In the verdict, Chief Justice Ahmed Faiz Hussain, Justice Abdulla Areef and Justice Muthasim Adnan argued that Gasim’s Jumhoree Party (JP) had failed to show sufficient grounds to annul the poll.
In issuing the majority ruling, Justice Abdulla Didi said the Supreme Court had sought the assistance of Forensic Investigations Directorate of the Maldives Police Service in carrying out a documentary analysis and comparison of the documents submitted by the JP as evidence, against the original voter list used by the EC officials at the polling booths.
Justice Didi noted that the report by the police investigation team – which according to him consisted of technical experts – had produced a report that claimed 5,623 ineligible votes had been cast during the poll.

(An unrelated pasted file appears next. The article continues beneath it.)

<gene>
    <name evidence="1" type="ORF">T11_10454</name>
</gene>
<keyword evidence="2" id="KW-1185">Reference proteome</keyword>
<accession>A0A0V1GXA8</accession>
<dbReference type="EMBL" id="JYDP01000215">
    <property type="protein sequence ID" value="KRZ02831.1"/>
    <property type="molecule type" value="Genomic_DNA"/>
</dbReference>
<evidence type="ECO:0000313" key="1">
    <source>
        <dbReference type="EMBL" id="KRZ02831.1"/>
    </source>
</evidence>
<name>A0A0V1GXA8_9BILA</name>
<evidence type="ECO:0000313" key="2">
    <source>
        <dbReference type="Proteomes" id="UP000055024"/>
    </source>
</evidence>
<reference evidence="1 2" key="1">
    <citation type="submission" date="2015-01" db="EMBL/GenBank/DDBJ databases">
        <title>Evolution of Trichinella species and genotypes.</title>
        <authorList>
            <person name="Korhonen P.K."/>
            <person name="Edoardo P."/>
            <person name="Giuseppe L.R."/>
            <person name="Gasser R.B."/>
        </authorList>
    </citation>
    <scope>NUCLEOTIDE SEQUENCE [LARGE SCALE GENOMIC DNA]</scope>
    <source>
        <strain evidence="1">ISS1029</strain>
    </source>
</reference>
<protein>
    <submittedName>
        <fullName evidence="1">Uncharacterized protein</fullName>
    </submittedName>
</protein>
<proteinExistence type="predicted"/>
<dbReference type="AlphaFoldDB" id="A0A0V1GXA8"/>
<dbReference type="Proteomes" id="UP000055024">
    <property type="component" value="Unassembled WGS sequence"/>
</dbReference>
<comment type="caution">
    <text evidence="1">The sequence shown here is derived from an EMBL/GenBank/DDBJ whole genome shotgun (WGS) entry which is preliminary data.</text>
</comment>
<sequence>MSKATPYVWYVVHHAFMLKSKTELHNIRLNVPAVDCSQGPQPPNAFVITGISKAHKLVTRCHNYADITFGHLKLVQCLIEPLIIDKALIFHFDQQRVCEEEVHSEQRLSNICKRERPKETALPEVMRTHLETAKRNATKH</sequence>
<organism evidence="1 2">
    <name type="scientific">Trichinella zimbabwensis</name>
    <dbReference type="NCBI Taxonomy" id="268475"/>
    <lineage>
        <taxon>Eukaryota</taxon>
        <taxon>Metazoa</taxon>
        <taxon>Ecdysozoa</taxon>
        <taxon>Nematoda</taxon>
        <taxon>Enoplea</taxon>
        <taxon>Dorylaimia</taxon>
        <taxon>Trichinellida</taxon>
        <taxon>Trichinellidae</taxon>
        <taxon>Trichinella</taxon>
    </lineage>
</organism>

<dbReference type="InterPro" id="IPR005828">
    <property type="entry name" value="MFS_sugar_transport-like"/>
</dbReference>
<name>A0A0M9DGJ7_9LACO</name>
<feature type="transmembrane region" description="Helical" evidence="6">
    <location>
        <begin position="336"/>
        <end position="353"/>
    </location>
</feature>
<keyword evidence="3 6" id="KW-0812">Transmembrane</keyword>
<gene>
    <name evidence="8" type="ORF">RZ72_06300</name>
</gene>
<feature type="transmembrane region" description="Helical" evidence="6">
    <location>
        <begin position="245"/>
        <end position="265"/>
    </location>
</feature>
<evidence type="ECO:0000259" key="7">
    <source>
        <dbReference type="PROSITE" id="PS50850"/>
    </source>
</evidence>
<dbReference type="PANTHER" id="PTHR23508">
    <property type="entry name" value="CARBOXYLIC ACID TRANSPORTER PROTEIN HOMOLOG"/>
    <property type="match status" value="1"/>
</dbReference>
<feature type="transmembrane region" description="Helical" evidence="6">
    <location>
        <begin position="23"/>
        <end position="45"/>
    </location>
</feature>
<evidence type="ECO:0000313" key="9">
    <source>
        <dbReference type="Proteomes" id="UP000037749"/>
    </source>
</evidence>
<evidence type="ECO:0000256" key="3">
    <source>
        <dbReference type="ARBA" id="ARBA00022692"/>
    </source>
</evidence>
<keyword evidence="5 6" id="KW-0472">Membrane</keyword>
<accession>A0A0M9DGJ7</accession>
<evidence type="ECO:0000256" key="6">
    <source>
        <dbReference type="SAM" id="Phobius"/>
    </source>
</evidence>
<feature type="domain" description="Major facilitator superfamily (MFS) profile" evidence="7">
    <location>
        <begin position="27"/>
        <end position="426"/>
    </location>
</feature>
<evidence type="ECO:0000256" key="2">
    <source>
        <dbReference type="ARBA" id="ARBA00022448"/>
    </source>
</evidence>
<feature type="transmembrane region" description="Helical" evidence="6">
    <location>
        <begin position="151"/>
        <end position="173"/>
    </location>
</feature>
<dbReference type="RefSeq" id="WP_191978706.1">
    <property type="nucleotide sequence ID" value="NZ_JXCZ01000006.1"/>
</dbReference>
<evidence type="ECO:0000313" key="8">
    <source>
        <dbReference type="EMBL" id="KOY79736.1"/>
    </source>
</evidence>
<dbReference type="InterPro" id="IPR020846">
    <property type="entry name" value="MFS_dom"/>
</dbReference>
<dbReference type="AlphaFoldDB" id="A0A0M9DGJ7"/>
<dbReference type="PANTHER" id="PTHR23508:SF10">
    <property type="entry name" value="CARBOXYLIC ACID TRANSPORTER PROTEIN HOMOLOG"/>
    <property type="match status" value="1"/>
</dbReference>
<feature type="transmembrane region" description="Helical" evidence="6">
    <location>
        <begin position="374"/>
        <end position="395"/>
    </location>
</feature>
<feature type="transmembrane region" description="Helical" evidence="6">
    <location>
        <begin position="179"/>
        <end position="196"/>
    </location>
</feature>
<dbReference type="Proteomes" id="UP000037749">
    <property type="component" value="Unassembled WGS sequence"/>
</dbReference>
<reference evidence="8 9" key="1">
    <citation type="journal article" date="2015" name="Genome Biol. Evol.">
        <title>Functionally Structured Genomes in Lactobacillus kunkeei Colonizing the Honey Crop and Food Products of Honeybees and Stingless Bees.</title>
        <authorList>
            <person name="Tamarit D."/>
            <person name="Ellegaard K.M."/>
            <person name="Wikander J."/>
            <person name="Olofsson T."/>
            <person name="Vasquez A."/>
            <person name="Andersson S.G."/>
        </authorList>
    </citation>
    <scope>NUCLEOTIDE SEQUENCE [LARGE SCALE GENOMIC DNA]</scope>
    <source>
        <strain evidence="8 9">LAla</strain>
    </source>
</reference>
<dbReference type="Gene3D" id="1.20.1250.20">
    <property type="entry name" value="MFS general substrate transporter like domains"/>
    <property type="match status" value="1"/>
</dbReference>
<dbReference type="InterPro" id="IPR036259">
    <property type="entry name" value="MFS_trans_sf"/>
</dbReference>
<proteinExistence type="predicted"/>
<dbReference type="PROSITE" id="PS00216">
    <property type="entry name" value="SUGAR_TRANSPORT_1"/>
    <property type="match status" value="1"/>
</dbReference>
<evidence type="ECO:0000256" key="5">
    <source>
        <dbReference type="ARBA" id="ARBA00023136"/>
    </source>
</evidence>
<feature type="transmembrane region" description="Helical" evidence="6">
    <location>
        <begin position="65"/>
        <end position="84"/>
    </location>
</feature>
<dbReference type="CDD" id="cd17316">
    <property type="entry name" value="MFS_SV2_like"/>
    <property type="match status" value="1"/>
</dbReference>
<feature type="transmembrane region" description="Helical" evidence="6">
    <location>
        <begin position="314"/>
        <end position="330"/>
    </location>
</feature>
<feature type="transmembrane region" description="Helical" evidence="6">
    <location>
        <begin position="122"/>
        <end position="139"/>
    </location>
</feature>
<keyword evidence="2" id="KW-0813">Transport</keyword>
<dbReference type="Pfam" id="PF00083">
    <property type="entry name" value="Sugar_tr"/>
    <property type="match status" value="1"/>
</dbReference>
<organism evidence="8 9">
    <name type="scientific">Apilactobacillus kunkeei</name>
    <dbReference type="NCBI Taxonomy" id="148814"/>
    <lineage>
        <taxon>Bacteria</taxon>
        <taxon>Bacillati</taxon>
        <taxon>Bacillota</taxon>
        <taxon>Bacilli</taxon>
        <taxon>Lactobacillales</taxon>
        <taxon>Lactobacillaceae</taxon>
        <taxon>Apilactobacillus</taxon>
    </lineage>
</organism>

The ineligible votes, as per Justice Didi, had included: votes cast under the name of dead people, votes cast by underage children, double voting and votes cast under unregistered National Identification Cards.
Didi in the ruling claimed that the figure quoted in the police report exceeded the narrow margin between the Progressive Party of Maldives (PPM) and JP Candidate Gasim Ibrahim, who finished the race in second and third position respectively.
Didi also said that EC’s actions amounted to undermining of the people’s right to vote and conflicted with the concept of Universal Suffrage which had been acknowledged in the constitution.